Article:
By SKC Ogbonnia
June 2, 2020
The consensus around the world is that the lessons from the coronavirus
pandemic (COVID-19) would provoke commonsense among Nigerian leaders to
harness the full potential of their local economy, but this dream may
never come close, if President Muhammadu Buhari does not lead by
A defining theme of my foray into the 2019 presidential race is that
Nigeria’s problem is not as complex as commonly imagined. For the
problem is neither the lack of natural resources nor human resources. It
certainly has nothing to do with good visions or the enabling policies.
The Nigerian endemic problem is squarely the failure to influence the
efficient implementation of the policies towards the greater good.
It is not surprising, therefore, that amid the COVID-19 pandemic,
President Buhari demonstrated visionary leadership by declaring that
Nigeria will henceforth promote and patronize made-in-Nigeria products
over foreign goods. Buhari’s vision is laudable and mirrors the case
of Asian countries, particularly China and India, which for several
decades banned a good number of foreign products to enable their local
industries to thrive. Today, both Asian nations have become economic
envy of the world.
Interestingly, not long after the made-in-Nigeria policy went public,
instead of patronizing Innoson Motors, the sole local auto manufacturing
outfit, the Federal Executive Council (FEC) hurriedly approved a
whopping sum of N683, 613 million for purchase of 19 Made-In-Japan
Toyota vehicles for the Nigeria Ports Authority (NPA).
According to the Minister of Finance, Zainab Ahmed, the justification
for the abrupt breach of the policy is that the need for the foreign
vehicles predated the COVID-19 pandemic. As if her logic lacks in folly,
the Minister of Transport, Chibuike Amaechi, followed that the approval
became necessary, because “it’s the first time in four years that
NPA was buying any vehicle.”
The simple takeaway from both Ahmed and Amaechi is that Nigerian leaders
embrace lunacy as legacy. This goes without saying that the rationale
behind the choice of the foreign vehicles over local brands has nothing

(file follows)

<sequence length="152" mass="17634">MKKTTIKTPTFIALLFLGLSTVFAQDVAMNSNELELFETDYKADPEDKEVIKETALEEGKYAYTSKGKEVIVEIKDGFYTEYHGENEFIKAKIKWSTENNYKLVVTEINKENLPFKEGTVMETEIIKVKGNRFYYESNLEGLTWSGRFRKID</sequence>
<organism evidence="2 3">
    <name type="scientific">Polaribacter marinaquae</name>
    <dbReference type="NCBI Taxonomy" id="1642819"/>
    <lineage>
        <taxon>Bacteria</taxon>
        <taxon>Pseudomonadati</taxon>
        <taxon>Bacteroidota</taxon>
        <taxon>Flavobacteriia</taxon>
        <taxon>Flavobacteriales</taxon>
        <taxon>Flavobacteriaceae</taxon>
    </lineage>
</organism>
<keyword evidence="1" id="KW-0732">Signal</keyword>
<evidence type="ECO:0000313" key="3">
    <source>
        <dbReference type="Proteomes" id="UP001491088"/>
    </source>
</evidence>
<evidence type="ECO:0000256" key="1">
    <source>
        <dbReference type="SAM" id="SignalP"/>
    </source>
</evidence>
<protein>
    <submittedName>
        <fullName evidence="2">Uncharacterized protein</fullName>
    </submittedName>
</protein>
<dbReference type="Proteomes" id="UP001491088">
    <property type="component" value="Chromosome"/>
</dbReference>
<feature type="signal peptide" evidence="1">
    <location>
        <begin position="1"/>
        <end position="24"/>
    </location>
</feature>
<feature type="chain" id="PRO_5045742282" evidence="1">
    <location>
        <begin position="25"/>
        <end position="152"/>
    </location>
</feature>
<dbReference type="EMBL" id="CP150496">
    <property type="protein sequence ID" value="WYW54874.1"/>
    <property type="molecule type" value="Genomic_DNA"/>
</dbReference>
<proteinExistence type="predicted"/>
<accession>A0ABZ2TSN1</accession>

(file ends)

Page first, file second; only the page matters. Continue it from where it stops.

to do with the common good. Instead, it has everything to do with the
manic competition for financial profligacy among the different arms of
the Nigerian government.
The decision by the Executive arm of government is merely to outdo the
wastefulness synonymous with the Nigerian Legislature. The NPA squander
dittoed the Senate, which not long ago rejected Innoson only to launder
over N5 billion for Toyota brands. The House of Representatives would
also double down to sink another N5 billion into Toyota Camry saloon
cars in place of moderately priced Innoson jeeps that are specially
designed and tested for the Nigerian roads.
This pattern of lavishness by public officials, particularly under the
prevailing COVID-19 crisis, is plain cold-blooded. It is impunity going
But President Muhammadu Buhari must own full blame. Though his call to
patronize local products is commendable, he is neither able to influence
his appointees to implement the policy nor able to lead by example
himself. Rather than demonstrate patriotism, by proudly using the
Made-in-Nigeria goods that he preaches, Buhari appears to be emulating
the ostentatious style of the regime before him.
Mister Buhari should quickly revert to the tenets of his 2016 “Change
Begins With Me” slogan. The core principle demands that he declares
Innoson as the official brand for all government agencies, beginning
with the Presidency. If a General Buhari, as a military head of state,
could endear himself to the Nigerian people over 30 years ago, by
embracing jagged foreign Peugeot—then assembled in Nigeria—as a
badge of honor, it is only patriotic for him to replicate such gesture
for wholly made-in-Nigeria vehicles.
It is worth mentioning, however, that the Innoson Motors is on record to
have stated that the company has seen more patronage from the Buhari
government than the one before it. That is commendable, at base. But the
mediocrity of the previous regime can never be substituted as a gold
standard for success.
President Buhari is a man widely known as ascetic and who assumed power
on the mantra of revolutionary change. He should, therefore, embolden
his change vision, as well as the authenticity of his policy on local
goods, so that others can follow. The message, if it is not already
explicit, is that the Nigerian president should, without further delay,
replace his official car, a German-made Mercedes Benz, with a
Nigerian-made Innoson brand.
The COVID-19 pandemic has combined to plunge Nigeria into an economic
miasma and true change has become inevitable. The leaders can no longer
afford to carry on business as usual. In short, besides leading by
example, it has become imperative for President Buhari to remind public
officials that the country risks a serious mass revolt, if they continue
to swim in ocean of affluence while submerging the masses deeper and
deeper into abject poverty and despair.
SKC Ogbonnia, a 2019 APC Presidential Aspirant, writes from Ugbo, Awgu,